Despite the fact that Kangas did not die in an actual fire, Brookhaven Fire Company will provide him with full honors at his funeral.

    "We'll bring out all the trucks and everything for the kid, Grant said. "He died responding to a fire call as if he was on duty."

    A tragedy of this kind won't go away easily, especially for Messner and his family.

    "My daughter walked out on our lawn this morning and pointed to his house and said 'Chris. Chris,'" Messner said."She's only two years old. How do you explain to her that he's gone? There's no way. There's just no way."


    http://www.firehouse.com/lodd/2002/pa_may5b.html

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    Junior Firefighter: Youngest Line of Duty Death Ever?

    Junior Firefighter: Youngest Line of Duty Death Ever?

    LON SLEPICKA
    Firehouse.com Managing Editor


    Did Christopher Kangas, an eighth-grader at Northley Junior High School (PA) and a junior fireman in Brookhaven Fire Company, die in the line of duty as a result of being struck by a car on his bicycle while responding to his station which he thought was answering a fire call?

    That is a decision to be made and could possibly make him one of the youngest, at the age of 14, ever recognized in that manner.

    Several agencies are involved in some way with the determination. The U.S. Department of Justice recognizes Line-of-Duty Deaths in the Public Safety Officer's Benefit (PSOB) Program, which awards a monetary benefit to the victim's survivors. The award recognizes public safety officers whose deaths are "the direct and proximate result of a traumatic injury sustained in the line of duty".

    Some particulars of Saturday's tragic accident will be determining factors. "We got a call to be on stand-by for a house fire in Concordville," Brookhaven Fire Department President Jon Grant told the Delaware County Times. "We hadn't even left yet, when we got the call on Christopher's accident."

    Under the PSOB Program, a public safety officer is a person serving a public agency in an official capacity, with or without compensation, as a law enforcement officer, firefighter, or member of a public rescue squad or ambulance crew.

    Eileen Garry, Director of the Office of Benefits, Department of Justice PSOB Program, said they would have no comment on the case at this time without any pending request and further information from the department and family. "We would be glad to talk to the department and be glad to talk to the family and glad to do whatever it is we could do in helping the family and the department."

    Garry did say the regulations they follow have no age limit. "It is a matter of authority. A matter of whether or not this young man meets the definition of a public safety officer and we won't know that until we get the information from the family and department."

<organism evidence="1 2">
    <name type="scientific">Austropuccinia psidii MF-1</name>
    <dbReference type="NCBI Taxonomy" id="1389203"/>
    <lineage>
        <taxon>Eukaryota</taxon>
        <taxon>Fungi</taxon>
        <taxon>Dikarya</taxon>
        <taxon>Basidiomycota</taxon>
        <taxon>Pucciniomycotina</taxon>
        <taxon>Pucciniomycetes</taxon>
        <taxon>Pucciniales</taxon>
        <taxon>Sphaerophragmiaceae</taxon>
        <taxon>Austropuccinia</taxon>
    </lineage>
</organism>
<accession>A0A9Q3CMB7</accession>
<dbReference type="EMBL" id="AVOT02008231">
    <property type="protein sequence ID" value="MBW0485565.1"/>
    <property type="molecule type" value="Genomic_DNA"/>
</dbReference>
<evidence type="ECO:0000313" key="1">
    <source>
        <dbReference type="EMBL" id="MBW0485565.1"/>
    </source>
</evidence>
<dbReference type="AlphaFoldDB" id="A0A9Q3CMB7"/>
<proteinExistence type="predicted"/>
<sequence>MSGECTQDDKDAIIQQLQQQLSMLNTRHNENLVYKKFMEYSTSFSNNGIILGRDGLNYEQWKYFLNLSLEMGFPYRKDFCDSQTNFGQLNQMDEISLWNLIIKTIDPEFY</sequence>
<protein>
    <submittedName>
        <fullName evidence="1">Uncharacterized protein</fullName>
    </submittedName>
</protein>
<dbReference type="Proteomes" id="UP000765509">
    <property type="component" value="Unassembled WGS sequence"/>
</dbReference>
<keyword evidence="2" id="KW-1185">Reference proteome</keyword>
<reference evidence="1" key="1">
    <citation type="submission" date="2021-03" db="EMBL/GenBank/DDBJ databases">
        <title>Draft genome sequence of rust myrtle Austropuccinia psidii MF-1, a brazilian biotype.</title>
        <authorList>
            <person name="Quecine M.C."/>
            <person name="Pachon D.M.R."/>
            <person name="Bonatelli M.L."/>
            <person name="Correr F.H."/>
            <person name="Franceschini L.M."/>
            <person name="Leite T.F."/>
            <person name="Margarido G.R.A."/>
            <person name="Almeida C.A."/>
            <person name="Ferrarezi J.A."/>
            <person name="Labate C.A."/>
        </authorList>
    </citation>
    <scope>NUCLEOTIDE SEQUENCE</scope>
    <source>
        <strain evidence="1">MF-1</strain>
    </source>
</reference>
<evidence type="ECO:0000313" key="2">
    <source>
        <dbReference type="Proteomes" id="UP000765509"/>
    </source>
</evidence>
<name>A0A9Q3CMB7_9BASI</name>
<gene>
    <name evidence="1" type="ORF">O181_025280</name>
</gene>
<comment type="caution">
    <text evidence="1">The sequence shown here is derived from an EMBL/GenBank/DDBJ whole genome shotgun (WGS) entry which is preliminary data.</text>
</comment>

Mark Whitney who produces the Firefighter Fatality Annual Report as a Fire Program Specialist with the U.S. Fire Administration, said in reference to the LODD designation, "It's a little early to call it definite but it sure looks like it qualifies to me."

    Their LODD notification would be provisional. "We go ahead and put out a notice and then make the final determination the first of the year. I am tending to think it probably qualifies for our on duty criteria," Whitney said.

    Whitney added they too have no age restriction. "If the department calls the person a firefighter and was on the duty, we rely on their judgement on that." "You got to just love these kids who already at that age are putting public service in their heads," he added.

    The National Fallen Firefighters Foundation annually honors Line-of-Duty deaths which they designate under criteria similar to DOJ's PSOB Program. Executive Director Ron Siarnicki said there were a number of questions yet to be answered in this situation and therefore would not venture to answer the LODD question yet. He did say that the Foundation honored a 16-year-old Virginia firefighter in 1996.

    According to the Delaware County Daily Times, "Pennsylvania law does not allow junior firefighters to actually be involved with the fighting of a fire. They are not allowed in a burning building, or near a car fire."

    The Times also reported that despite the fact that Kangas did not die in an actual fire, Brookhaven Fire Company would provide him with full honors at his funeral. "We'll bring out all the trucks and everything for the kid, (FD Company President Jon) Grant said. "He died responding to a fire call as if he was on duty."

    Officials at the Brookhaven Fire Company said the viewing and funeral for junior firefighter Christopher Kangas, 14, will take place on Thursday, May 9. Viewing will be from 9 a.m. to 12 p.m. at the Bateman Funeral Home in Brookhaven, followed by a procession to the Borough Hall at 2 Cambridge Road, where the memorial service will take place. Officials said Kangas, a one-year member of the department, will receive a full firefighter's funeral. Any company wishing to send apparatus may contact the station at 610-872-8093.